received.
;For more detailed information see
the Bulletin "How to Pre-empt Land."
PURCHASE
Applications are received for purchase of vacant and' unreserved
Crown Lands, not being timberland,
for agricultural purposes; minimum
prioe of first-class (arable) land ia
$6 per etcre, and second-class (grailng) land $2.50 per acre. Further
information regarding purchase or
lease of Crown land is given In Bulletin No. 10, Land Series, "Purchaae
and Lease of Crown L^nds."
Mill, factory, or Industrial sites on
timber land, not exceeding 40 acres,
may be purchased or leased, on conditions Including payment of stumpage.
HOMESITE  LEASE8
Unsurveyed   areas,  not -exceeding
20 acres, may be leased as homesites,
conditional upon a   dwelling   being
erected in the, flrst .year, title being
obtainable   after   residence and improvement    conditions    a/re fulfllled
and land has been surveyed.
LEASES
For   grazing   and   Industrial purposes areas not exceeding 640 acrea
may   be   leased by one person or a
company. .
GRAZING '■
Under the Grazing Act the Province is divided into grazing districts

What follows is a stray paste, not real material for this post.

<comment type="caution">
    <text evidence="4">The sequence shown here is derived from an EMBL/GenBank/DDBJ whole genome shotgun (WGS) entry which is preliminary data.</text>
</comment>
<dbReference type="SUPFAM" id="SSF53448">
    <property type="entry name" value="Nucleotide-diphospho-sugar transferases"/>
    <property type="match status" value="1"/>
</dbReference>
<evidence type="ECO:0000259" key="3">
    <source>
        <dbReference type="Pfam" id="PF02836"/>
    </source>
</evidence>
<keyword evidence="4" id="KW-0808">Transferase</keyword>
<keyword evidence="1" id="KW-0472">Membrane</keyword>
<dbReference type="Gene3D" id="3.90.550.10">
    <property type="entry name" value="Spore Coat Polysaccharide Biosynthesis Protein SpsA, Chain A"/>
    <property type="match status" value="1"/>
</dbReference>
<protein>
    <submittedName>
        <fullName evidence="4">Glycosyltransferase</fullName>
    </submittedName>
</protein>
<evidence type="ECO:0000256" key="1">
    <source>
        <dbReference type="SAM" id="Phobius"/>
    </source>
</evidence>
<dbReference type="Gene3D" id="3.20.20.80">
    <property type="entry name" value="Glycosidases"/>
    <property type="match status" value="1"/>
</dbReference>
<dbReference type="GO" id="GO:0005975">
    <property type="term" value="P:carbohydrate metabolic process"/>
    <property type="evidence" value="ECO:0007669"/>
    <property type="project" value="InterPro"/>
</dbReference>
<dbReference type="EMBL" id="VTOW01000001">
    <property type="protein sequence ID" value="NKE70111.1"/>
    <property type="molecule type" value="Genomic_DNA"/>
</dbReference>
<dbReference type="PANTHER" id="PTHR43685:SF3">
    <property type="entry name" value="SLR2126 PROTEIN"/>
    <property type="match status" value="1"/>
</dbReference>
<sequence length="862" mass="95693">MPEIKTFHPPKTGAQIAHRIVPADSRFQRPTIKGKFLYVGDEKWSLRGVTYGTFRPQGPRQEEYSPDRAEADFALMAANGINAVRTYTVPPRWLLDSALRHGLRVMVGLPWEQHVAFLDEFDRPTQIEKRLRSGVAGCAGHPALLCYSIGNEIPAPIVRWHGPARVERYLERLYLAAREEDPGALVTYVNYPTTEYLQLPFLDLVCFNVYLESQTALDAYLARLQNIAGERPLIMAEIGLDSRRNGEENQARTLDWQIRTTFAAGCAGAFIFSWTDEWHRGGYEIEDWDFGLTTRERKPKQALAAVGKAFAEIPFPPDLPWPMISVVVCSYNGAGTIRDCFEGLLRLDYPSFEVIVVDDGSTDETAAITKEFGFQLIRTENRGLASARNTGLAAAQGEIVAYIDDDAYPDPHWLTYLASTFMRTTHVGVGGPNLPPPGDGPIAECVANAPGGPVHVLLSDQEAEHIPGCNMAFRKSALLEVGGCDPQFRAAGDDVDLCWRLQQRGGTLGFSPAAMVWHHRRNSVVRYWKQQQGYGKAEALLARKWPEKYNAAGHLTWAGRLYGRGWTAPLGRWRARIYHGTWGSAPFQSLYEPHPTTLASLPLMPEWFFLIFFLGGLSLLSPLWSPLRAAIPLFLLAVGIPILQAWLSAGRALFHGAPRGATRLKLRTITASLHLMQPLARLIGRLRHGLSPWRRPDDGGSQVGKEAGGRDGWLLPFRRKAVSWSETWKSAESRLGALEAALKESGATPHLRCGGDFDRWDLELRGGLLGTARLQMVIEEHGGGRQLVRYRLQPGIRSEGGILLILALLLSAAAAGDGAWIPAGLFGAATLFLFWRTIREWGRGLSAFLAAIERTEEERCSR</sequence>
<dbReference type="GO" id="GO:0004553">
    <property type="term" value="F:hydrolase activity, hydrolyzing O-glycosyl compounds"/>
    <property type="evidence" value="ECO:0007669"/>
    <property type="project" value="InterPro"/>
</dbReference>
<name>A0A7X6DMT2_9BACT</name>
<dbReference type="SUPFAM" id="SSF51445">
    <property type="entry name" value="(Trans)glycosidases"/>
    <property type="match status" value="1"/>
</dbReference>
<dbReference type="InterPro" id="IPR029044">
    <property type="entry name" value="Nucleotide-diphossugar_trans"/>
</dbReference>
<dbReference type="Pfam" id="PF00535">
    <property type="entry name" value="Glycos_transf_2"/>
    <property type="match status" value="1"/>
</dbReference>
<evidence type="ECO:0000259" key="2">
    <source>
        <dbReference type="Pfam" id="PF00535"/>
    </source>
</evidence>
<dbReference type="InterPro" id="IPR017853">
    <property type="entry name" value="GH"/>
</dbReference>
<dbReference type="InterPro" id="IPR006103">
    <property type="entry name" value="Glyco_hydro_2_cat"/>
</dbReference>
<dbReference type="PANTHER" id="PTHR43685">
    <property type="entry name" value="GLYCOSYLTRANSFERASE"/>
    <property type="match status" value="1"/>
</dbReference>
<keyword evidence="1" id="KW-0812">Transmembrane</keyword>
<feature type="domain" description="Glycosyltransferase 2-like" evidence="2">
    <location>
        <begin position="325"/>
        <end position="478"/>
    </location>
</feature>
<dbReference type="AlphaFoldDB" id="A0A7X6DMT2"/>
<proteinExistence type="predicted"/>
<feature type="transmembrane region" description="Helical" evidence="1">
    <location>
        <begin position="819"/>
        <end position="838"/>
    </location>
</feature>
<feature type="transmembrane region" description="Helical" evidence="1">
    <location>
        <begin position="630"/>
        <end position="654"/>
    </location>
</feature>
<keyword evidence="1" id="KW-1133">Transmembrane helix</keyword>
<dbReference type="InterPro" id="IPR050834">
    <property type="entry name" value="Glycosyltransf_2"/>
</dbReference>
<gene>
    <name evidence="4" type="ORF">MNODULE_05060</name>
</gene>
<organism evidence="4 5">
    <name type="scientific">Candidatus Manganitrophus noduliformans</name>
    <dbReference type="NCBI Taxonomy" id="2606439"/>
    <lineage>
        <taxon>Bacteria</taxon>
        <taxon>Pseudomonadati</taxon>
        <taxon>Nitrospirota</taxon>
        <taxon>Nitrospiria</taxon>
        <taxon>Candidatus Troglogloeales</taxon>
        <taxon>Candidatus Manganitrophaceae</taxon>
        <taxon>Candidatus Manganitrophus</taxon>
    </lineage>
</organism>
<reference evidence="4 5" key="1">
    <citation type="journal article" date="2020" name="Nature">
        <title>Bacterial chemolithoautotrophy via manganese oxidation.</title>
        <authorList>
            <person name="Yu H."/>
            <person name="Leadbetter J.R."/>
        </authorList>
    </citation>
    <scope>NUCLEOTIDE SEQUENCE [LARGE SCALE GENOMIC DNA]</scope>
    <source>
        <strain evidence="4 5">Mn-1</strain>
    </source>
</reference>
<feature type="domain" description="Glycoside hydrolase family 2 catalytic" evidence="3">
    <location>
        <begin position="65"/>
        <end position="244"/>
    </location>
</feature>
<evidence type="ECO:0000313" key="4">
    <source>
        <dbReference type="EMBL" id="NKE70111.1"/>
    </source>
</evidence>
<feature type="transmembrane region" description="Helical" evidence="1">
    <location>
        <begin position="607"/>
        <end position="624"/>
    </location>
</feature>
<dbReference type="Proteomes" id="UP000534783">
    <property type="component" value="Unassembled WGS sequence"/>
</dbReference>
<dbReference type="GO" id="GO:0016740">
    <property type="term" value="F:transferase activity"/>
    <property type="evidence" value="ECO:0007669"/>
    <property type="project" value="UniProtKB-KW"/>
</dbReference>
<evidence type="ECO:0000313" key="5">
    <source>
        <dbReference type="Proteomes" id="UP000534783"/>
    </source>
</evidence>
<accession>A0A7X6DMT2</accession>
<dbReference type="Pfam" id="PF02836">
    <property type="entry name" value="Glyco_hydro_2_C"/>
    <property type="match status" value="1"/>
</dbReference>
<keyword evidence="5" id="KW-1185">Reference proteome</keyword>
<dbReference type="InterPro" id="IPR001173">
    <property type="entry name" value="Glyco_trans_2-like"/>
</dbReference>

and tihe range administered under a
Grazing Commissioner. Annual grailng permits are Issued based on numbers ranged, priority being slven to
festal-fished owners. Stock owners
may form associations for range management Free, or partially free, permits are available for settlers, campers and travellers up to ten head.
K. SCHEER
Wholesale and Retail
TOBACCONIST
ealor ia
Havana Cigars, Pipes
SI Confectionery
PalaceBarber Shop
Razor Honing a Specialty-
Imperial Billiard Parlor
Grand Focfca. O. C.
A. E. MCDOUGALL
CONTRACTOR AND BUILDER 12
Agent
liuminion Moituinental Works
Asbestos-- Products Co. RooGnft
ESTIMATES FURNISHED
BOX 33) BRAND FORKS, B. C
{PICTURES
P. A. Z. PARE, Proprietor
..FIRST 8T., NEXT P. BURNS'
AND PICTURE FRAMIN8
Furniture Mado to Order.
Also Repairing of all Kinds,
Upholstering Neatly Done
R. G. MoCUTCHBON
wununoATUDi